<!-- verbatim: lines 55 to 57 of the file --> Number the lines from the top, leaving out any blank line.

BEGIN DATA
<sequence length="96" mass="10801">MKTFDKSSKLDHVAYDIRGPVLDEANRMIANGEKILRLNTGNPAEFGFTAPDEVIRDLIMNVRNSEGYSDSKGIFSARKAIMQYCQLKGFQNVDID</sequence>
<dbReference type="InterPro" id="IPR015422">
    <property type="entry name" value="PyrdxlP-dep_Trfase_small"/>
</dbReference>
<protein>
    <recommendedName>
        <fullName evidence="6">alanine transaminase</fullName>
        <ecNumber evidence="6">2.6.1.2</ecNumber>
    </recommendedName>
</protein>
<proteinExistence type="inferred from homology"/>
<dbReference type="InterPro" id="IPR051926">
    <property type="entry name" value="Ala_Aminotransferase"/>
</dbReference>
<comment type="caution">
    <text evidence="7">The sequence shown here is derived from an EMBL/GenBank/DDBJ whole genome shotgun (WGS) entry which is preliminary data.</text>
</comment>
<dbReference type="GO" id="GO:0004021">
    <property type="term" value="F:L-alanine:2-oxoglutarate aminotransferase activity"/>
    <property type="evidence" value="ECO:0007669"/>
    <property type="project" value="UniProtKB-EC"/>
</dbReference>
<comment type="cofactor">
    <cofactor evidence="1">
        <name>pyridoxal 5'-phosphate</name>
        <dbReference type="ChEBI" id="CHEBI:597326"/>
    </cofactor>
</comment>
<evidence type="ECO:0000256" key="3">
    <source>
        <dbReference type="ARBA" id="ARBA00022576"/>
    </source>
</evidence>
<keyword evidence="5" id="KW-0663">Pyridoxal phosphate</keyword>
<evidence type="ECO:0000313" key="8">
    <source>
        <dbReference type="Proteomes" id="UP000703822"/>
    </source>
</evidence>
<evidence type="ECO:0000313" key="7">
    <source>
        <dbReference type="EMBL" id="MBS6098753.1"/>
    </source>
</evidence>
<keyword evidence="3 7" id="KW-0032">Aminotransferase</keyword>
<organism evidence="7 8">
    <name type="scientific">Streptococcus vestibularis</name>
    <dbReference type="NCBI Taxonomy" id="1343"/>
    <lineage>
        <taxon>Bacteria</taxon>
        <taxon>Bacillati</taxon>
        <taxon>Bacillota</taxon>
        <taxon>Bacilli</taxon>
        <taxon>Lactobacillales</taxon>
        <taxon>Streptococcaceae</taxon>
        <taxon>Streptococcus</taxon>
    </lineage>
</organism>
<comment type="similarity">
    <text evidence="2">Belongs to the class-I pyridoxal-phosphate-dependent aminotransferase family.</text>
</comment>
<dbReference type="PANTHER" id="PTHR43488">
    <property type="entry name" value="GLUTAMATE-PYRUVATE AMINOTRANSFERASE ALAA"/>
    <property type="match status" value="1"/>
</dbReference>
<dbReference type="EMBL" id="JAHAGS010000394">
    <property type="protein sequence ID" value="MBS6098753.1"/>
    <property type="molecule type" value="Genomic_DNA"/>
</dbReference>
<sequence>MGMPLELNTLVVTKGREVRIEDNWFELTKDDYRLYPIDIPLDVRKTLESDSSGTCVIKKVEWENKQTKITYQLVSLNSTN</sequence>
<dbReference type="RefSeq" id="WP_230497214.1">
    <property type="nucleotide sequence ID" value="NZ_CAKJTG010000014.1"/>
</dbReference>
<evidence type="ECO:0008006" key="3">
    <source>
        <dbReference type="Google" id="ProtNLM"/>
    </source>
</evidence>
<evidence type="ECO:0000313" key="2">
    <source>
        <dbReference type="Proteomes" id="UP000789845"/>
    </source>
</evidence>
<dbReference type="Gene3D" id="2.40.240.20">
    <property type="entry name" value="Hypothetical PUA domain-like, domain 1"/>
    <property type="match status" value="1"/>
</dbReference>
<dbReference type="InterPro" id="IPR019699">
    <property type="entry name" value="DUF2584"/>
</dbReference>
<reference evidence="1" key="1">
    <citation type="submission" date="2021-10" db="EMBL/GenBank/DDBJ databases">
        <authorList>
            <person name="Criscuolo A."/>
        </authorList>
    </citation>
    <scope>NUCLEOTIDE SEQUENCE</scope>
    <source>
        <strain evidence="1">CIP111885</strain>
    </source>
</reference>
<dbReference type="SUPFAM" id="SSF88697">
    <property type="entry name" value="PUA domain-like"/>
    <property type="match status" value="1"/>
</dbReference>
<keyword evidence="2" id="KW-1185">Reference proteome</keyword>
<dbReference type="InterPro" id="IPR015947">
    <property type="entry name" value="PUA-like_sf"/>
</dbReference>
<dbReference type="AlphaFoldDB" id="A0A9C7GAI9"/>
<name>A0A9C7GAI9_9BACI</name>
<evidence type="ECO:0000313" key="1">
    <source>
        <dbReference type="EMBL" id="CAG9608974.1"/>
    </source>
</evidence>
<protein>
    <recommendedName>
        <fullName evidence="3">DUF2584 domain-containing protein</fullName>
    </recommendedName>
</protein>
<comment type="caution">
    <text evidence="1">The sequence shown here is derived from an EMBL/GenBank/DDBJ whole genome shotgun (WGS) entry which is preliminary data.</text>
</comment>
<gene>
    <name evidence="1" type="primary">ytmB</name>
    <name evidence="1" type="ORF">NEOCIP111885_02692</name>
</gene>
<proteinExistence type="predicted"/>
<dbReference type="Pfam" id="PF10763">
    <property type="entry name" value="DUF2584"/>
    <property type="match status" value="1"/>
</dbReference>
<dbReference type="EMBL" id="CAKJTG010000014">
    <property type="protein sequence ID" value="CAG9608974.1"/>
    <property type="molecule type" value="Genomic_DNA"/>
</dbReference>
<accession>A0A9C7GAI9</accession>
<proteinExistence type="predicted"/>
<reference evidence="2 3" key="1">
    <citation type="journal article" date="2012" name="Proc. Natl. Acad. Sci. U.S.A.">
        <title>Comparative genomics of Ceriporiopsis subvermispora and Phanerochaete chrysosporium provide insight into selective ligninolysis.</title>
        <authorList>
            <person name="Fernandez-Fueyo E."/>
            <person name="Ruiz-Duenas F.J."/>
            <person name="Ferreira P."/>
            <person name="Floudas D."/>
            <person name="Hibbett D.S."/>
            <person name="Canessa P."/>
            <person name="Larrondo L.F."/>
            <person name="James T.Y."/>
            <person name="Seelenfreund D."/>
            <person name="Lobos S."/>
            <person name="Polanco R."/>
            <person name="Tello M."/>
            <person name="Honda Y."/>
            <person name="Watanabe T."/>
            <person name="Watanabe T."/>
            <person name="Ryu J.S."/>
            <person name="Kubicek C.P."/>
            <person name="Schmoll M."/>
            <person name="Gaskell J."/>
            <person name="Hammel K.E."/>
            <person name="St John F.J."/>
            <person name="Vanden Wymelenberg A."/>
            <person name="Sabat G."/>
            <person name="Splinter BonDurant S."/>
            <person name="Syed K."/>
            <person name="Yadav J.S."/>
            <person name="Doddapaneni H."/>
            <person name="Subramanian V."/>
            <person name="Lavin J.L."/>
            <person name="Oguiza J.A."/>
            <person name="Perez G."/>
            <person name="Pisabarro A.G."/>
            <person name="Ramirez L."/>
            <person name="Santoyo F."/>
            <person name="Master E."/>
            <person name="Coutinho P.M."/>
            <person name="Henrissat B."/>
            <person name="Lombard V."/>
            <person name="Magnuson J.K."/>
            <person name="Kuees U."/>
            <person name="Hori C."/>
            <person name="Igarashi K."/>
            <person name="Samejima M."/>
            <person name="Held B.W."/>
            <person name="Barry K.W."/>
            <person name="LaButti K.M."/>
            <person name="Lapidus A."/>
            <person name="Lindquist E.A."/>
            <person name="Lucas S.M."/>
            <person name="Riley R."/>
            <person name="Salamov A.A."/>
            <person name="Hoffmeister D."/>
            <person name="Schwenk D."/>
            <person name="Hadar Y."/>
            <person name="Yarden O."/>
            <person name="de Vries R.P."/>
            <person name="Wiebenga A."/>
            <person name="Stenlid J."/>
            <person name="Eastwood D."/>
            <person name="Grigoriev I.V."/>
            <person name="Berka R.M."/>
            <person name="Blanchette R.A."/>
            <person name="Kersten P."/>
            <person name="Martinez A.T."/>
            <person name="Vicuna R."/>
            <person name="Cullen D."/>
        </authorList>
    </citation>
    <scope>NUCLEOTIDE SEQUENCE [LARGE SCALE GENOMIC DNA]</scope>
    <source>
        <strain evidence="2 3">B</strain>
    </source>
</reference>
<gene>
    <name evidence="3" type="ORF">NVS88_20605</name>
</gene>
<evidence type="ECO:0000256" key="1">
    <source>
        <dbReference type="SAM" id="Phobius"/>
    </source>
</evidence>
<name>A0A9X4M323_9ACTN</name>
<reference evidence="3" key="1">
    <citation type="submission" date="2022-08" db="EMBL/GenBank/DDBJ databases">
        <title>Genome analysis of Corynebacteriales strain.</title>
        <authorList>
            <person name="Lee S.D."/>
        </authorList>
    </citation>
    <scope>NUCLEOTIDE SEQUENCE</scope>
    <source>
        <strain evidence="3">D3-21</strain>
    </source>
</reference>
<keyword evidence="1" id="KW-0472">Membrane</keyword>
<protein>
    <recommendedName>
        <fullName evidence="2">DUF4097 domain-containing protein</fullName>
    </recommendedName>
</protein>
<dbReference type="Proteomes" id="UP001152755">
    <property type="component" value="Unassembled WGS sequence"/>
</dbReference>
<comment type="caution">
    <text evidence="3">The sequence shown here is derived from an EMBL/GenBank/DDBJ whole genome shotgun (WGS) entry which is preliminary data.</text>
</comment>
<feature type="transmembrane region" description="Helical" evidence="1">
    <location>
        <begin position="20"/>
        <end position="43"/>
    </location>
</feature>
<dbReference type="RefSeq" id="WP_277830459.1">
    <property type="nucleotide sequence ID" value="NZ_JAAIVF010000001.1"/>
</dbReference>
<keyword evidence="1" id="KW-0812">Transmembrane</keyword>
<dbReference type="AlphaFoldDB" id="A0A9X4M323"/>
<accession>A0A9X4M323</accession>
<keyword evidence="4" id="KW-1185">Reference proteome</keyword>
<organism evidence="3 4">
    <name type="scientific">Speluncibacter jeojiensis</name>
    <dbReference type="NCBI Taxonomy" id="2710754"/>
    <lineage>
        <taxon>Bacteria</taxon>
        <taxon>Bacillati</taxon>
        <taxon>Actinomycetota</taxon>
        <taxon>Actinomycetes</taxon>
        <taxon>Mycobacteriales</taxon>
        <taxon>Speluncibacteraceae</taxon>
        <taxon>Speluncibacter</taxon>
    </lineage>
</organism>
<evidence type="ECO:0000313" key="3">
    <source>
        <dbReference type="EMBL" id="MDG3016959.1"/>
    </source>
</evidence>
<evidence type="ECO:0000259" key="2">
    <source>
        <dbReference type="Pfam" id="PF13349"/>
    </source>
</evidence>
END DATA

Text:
        <taxon>Streptococcaceae</taxon>
        <taxon>Streptococcus</taxon>
    </lineage>